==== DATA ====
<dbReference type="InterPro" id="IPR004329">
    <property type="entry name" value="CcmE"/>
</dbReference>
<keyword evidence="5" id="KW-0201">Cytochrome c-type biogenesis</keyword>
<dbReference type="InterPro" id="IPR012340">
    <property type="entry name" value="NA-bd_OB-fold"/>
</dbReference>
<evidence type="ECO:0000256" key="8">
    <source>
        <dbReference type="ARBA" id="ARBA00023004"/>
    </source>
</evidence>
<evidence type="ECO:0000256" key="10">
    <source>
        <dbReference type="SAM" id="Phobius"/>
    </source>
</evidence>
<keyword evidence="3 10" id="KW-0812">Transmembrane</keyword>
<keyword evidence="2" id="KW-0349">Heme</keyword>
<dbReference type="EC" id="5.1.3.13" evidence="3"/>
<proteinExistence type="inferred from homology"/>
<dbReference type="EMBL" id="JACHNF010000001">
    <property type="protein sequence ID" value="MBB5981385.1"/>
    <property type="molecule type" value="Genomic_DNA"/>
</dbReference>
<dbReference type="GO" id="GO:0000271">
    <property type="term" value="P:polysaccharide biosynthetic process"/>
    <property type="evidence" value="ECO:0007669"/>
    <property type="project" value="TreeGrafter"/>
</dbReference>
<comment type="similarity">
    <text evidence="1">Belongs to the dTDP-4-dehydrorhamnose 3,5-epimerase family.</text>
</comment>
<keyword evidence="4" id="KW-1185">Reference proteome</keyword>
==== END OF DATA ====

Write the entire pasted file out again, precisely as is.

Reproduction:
<dbReference type="InterPro" id="IPR004329">
    <property type="entry name" value="CcmE"/>
</dbReference>
<keyword evidence="5" id="KW-0201">Cytochrome c-type biogenesis</keyword>
<dbReference type="InterPro" id="IPR012340">
    <property type="entry name" value="NA-bd_OB-fold"/>
</dbReference>
<evidence type="ECO:0000256" key="8">
    <source>
        <dbReference type="ARBA" id="ARBA00023004"/>
    </source>
</evidence>
<evidence type="ECO:0000256" key="10">
    <source>
        <dbReference type="SAM" id="Phobius"/>
    </source>
</evidence>
<keyword evidence="3 10" id="KW-0812">Transmembrane</keyword>
<keyword evidence="2" id="KW-0349">Heme</keyword>
<dbReference type="EC" id="5.1.3.13" evidence="3"/>
<proteinExistence type="inferred from homology"/>
<dbReference type="EMBL" id="JACHNF010000001">
    <property type="protein sequence ID" value="MBB5981385.1"/>
    <property type="molecule type" value="Genomic_DNA"/>
</dbReference>
<dbReference type="GO" id="GO:0000271">
    <property type="term" value="P:polysaccharide biosynthetic process"/>
    <property type="evidence" value="ECO:0007669"/>
    <property type="project" value="TreeGrafter"/>
</dbReference>
<comment type="similarity">
    <text evidence="1">Belongs to the dTDP-4-dehydrorhamnose 3,5-epimerase family.</text>
</comment>
<keyword evidence="4" id="KW-1185">Reference proteome</keyword>